Wednesday, 19 January 2011

From Music in Cincinnati

A Day to Remember at HUC

Posted in: Reviews
By Mary Ellyn Hutton
Jan 18, 2011 - 10:38:08 AM

The Constella Trio. Left ro right: violinist Tatiana Berman, cellist Ilya Fnkelshteyn and violist Yael Senamaud

There was a birthday January 16 in Scheuer Chapel at Hebrew Union College-Jewish Institute of Religion in Clifton. Also a debut and a world premiere.

The birthday belonged to Bonia Shur, 88, Director of Liturgical Arts (emeritus) at HUC. The debut was by the Constella Trio, violinist Tatiana Berman, violist Yael Senamaud and cellist Ilya Finkelshteyn. The world premiere was Shur’s “Kol Nidre” for solo viola performed by Senamaud.

The chapel was full to overflowing for the late afternoon concert, and extra chairs had to be moved in to accommodate the crowd. All of which augured well for what was also the inauguration of a new concert series at Scheuer Chapel. It is a welcoming space, with well-balanced acoustics that have served chamber music well in the past. One looks forward to upcoming events.

Bonia Shur
Nothing could have been more fitting to open the concert than a work by Shur, a versatile and distinguished composer with a world of music to his credit, not only liturgical, but scores for film, television, theater and dance. (Among other things, Shur collaborated with Johnny Mandel on the score for the hit 1966 film “The Russians are Coming, the Russians are Coming.”)

Born in Latvia, Shur escaped the Nazi invasion, fought in the Russian army in World War II and lived in a kibbutz in Israel before immigrating to the U.S. in 1960. He settled in Cincinnati when he took up his post at HUC in 1974. He and his wife and collaborator, choreographer Fanchon Schur, were warmly greeted by the Scheuer Chapel crowd.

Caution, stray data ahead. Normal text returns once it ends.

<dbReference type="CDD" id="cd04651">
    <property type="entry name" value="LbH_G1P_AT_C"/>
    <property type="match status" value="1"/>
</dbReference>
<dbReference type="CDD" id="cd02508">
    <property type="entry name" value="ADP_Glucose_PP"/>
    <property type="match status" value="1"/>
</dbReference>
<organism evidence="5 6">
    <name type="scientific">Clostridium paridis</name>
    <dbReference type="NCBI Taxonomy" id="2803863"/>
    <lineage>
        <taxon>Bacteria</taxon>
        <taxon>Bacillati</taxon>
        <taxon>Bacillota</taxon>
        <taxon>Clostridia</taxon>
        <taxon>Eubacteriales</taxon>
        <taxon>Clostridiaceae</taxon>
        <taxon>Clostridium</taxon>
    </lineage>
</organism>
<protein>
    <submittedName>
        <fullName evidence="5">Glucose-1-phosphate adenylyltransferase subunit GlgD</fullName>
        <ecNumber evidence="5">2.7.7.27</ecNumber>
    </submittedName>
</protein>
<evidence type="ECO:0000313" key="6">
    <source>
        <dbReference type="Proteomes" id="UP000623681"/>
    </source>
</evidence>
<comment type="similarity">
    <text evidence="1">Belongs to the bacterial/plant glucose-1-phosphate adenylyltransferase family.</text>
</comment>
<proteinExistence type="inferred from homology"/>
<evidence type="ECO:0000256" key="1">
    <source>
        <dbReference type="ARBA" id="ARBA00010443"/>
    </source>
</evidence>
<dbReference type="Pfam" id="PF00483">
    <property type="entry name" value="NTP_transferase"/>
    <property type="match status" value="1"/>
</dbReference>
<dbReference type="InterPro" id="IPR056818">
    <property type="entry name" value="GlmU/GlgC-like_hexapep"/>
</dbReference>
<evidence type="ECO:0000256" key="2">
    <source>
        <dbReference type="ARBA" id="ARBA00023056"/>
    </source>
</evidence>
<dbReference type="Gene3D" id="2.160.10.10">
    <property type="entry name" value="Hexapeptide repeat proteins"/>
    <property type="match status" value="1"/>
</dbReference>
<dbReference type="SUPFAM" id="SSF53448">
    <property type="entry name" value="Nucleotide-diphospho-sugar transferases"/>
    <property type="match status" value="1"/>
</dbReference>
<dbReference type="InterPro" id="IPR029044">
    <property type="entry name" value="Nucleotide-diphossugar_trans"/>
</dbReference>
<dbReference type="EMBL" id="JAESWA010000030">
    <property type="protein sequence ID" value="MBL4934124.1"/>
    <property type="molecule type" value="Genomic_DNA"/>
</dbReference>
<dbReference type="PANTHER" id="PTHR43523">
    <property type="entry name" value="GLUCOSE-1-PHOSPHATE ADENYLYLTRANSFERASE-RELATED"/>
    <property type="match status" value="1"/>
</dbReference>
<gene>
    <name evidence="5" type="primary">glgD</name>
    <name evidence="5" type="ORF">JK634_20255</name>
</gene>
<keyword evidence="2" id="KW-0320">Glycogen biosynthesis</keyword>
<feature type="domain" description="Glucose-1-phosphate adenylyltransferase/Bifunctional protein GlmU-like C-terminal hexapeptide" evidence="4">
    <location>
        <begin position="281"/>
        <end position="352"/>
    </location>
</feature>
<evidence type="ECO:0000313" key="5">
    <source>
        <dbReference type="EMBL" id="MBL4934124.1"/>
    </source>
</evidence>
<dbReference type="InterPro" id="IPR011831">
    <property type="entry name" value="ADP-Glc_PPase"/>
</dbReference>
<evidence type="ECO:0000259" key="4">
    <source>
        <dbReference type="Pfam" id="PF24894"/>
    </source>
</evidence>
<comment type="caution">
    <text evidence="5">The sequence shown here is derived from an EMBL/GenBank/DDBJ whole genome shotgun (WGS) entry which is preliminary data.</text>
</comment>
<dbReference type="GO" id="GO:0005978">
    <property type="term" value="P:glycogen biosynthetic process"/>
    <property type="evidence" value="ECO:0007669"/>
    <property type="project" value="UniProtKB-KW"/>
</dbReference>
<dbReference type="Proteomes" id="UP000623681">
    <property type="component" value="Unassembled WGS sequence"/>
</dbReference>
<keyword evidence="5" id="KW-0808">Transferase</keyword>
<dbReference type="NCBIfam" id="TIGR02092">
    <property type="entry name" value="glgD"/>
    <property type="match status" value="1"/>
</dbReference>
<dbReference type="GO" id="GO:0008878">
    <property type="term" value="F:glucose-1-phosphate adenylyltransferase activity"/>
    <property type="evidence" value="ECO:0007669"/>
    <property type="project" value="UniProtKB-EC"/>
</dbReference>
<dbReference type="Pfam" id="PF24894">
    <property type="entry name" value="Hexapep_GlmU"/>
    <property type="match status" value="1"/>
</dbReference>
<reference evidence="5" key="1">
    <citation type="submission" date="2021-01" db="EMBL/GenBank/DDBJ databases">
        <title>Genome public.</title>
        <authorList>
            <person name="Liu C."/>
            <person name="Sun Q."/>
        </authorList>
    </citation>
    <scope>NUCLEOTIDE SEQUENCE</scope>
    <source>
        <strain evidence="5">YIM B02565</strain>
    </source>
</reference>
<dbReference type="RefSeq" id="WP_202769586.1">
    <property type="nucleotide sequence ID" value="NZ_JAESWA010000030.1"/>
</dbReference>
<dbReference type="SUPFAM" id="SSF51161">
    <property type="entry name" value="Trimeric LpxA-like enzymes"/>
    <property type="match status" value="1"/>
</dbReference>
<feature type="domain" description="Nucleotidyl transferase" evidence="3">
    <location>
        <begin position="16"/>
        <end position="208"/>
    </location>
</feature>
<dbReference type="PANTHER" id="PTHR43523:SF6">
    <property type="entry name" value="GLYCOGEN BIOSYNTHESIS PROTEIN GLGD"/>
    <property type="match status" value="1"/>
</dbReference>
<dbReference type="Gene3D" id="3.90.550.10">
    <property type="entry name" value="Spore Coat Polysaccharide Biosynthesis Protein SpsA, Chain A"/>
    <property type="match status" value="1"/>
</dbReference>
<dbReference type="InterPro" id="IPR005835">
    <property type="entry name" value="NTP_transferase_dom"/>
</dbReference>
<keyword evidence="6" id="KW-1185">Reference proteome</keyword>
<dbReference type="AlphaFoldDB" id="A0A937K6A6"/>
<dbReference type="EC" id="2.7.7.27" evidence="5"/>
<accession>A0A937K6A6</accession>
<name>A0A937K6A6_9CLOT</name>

Senamaud did the honors with Schur’s “Kol Nidre,” a setting of the traditional Jewish prayer for Yom Kippur. It is a searching, soulful work from the playbook of Johann Sebastian Bach, with daunting multiple stops for the viola, some in high positions on the instrument. The room was hushed as Senamaud applied her plush tone to its keening lines, earning a warm ovation from the crowd and a kiss on the hand from Shur.

There was an interpolation on the program occasioned by the Cincinnati Pops matinee concert downtown at Music Hall, which delayed Finkelshteyn’s arrival at Scheuer (he is principal cellist of the Cincinnati Symphony and Pops Orchestras). No problem. Berman and Senamaud filled in with the Duo for Violin and Viola in G Major by Mozart – and very handily, too, for an on-the-spot command performance. Their blend was delicious, Berman playing on a 1770 Joannes Gagliano violin on loan from Jules Azzi. There was plenty of energy and propulsion in the outer movements and a lovely, arioso-like slow movement.

“There’s a cellist in the house,” announced host Jonathan Cohen, Director of The Ethics Center and Outreach Education at HUC, introducing Finkelshteyn, who joined Berman and Senamaud in a supple reading of Schubert’s one-movement Trio in B-flat Major, D.471. They followed with Beethoven’s Trio Op. 9, No. 2 in D Major. Beethoven’s four-movement, thorough-going work showed the Constella Trio to be a hndsome addition to the local chamber music scene, where string trios are less represented than string quartets and ensembles with piano. Finkelshteyn’s svelte tone complemented the higher voices beautifully, and there was a real sense of camaraderie within the group. Everyone sang in the slow movement and joined forces in the verve and merriment of the Rondo Allegro finale.

Highlight of the program was Czech composer Gideon Klein’s String Trio, written in 1944, when Klein was in charge of musical activities at Terezin concentration camp. It is an amazing work, a beacon amid the darkness, penned just two weeks before he was deported for Auschwitz at the age of 26.

A cheerful opening movement, capped by a spreading cello chord gave way to a set of variations on a Moravian tune, the heart of the work and its longest movement. Lest anyone get too introspective, however, the trio closes with a short, sassy finale, a rustic dance announced with stamina by Berman.

For reasons of time, the Trio closed with the final movement of Erno Dohnanyi’s Serenade, Op. 10, rather than the complete work. It is upbeat music -- literally upbeat, at the beginning, where scampering sixteenth notes follow a declamatory chord. It was fun to follow along and in particular, to hear Finkelshteyn set up Berman’s restatement of the gutsy Hungarian theme high on her violin’s lowest string.

The concert was preceded by a tribute to Shur, including a slide show, presentation of HUC’s Lifetime Achievement Award by Dean Ken Ehrlich and a proclamation from the faculty by faculty chair Richard Sarason.